Chapter 32: Head Injury
People kept asking Edie what had hit Corrie on the head, and she had to keep saying she didn’t know. As far as she had seen, nothing had hit Corrie on the head. But whatever was wrong with her, it must seem like a head injury, because that was how they were treating her. After they dried Corrie off and put her in a dry hospital gown, a pair of nurses shaved Corrie’s head—Edie hated to see it done—and inspected every inch of her scalp, face, and jaw, but apparently found nothing.
They sent her to another room for a scan, and wouldn’t let Edie in with her, but when she kept arguing, the doctor decided that speed was more important than privacy and allowed Edie to watch. There wasn’t much to see, though. They just moved Corrie in and out of a big, humming machine, while she lay there, completely still. Edie kept checking that her chest was still rising and falling with her breathing. The computers in the observation room lit up with brain images, but Edie couldn’t read them, except that from all the different colors, it looked like Corrie’s brain was pretty active.
Finally, they wheeled Corrie’s stretcher to a different room, Edie hurrying after them the whole time, and transferred her to a bed. Nurses brushed past Edie while they hooked Corrie up to an IV and a heart monitor and put an oxygen tank in close reach. “What’s going on?” Edie asked, bewildered and scared.
“We don’t know,” answered one of the nurses, a burly but kind-eyed man. “The brain scans look like they belong to a healthy, conscious young woman. There’s nothing wrong with her, but she won’t wake up.”
Edie’s heart leapt into her throat when she saw the nurse tie straps around Corrie’s wrists, attaching her to the bed. “What are those for? She’s not violent!”
“It’s just so she doesn’t hurt herself when she wakes up,” the nurse said, but Edie thought he didn’t sound quite sure of himself. “She might think she’s still running or something like that. This will stop her from sitting up too far and falling out of the bed or anything like that.”
Edie didn’t think it was likely that Corrie would fall out of the bed, but she decided not to argue. After all, they had medical training and probably knew what they were doing better than her. Then again, he’d said they didn’t know what was wrong with her… “What about the IV?” she asked, sitting down in the chair next to Corrie as the room cleared out. “What’s that for?”
“It’s just to keep her hydrated,” said the nurse. “In case she doesn’t wake up for a while. If there hasn’t been any change for an hour, we’ll start a morphine drip in case it’s pain that’s keeping her under. You’re going to stay here with her?”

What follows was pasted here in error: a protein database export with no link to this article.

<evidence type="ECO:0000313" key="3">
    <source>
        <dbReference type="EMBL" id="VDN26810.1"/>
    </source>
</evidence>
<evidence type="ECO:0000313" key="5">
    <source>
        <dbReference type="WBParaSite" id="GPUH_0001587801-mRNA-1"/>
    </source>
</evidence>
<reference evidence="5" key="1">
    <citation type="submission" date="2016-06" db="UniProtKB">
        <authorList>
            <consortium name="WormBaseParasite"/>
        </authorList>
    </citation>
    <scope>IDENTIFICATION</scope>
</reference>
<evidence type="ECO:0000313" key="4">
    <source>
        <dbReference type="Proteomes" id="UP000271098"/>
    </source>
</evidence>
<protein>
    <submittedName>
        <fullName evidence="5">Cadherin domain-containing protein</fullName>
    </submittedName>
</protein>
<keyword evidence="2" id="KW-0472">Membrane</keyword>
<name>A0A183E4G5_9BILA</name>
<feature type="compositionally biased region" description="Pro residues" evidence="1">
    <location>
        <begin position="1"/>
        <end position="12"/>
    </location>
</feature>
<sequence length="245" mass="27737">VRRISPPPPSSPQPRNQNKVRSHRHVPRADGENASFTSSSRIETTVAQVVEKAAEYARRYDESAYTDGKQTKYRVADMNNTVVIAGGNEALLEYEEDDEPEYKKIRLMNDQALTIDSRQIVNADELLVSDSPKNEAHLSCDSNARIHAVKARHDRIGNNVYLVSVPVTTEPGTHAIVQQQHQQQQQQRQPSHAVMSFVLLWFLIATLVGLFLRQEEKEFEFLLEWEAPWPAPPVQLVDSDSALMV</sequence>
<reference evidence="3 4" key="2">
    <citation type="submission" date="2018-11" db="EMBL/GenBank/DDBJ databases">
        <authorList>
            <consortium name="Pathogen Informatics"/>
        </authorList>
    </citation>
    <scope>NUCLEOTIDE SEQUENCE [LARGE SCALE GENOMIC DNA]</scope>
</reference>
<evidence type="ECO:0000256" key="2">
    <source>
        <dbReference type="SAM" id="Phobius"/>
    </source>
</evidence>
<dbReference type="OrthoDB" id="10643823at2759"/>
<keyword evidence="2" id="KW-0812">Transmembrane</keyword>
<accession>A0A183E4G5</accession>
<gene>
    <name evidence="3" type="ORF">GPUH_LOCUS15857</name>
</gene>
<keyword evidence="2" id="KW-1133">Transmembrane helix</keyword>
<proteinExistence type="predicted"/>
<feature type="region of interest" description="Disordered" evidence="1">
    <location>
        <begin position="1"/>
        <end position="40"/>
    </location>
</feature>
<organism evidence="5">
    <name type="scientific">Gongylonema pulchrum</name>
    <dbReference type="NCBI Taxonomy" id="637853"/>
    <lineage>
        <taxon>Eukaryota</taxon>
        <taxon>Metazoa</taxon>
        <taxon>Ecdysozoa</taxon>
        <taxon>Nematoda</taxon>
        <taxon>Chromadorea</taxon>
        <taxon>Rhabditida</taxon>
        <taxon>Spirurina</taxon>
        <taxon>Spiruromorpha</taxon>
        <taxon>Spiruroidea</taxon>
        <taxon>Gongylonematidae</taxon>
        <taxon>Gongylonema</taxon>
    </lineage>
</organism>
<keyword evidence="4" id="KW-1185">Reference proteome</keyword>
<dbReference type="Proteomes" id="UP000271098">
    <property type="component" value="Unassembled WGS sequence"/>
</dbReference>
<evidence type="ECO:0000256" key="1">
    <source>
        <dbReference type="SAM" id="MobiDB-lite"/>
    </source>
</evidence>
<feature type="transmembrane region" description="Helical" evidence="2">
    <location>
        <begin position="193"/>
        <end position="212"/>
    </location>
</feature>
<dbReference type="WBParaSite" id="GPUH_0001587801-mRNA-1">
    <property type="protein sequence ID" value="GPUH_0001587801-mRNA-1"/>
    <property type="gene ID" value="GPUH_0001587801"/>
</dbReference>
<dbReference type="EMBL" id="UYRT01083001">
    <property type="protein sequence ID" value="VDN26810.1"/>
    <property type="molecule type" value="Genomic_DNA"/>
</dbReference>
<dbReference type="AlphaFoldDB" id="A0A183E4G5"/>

“Yes.” Edie grabbed Corrie’s limp hand and stared at the nurse, hoping he wasn’t going to tell her she had to leave Corrie alone.
Instead, he smiled. “Good. She should have a friend here if she wakes up. And if there are any changes at all—even if she just moves a little or makes a noise—call us, okay?” He pointed toward the call button on the wall near Edie.
She nodded and squeezed Corrie’s hand, then turned back to the nurse. “Wait. What happened to Paul? The guy who was brought in at the same time as her?”
“I’m not sure. They were checking him for hypothermia, and if there’s nothing wrong with him, they’ll release him into police custody. Either way, it looks like the cops are going to stay with him.”
Edie sighed with relief. “Good.”
The nurse left, and the room fell into silence except for the soft, soothing beeping of the heart monitor. The bright fluorescent lights of the hospital room were a strange contrast to how dark Edie knew it was outside—there was a window, but all it showed was blackness, so it could have been pointing at a dark area or just covered in a black curtain for all she knew.
“Come on,” Edie whispered. “Corrie, what did he do to you?” She couldn’t think of what it could be. Did magic do this? It had to be magic. But Paul didn’t take magic classes, did he? So how had he hurt Corrie? It didn’t make any sense to her. She was so confused. And if Paul knew magic, had he used it to hurt Dawn, too? Her stomach churned with anxiety. She wished she could be in two places at once. She had no idea if either of her friends would be okay.
She had never before wished so strongly that, six months ago when she’d been choosing classes for the fall semester, she had believed in magic. Maybe if she’d been taking the class she would have a better idea of what was going on. But she hadn’t.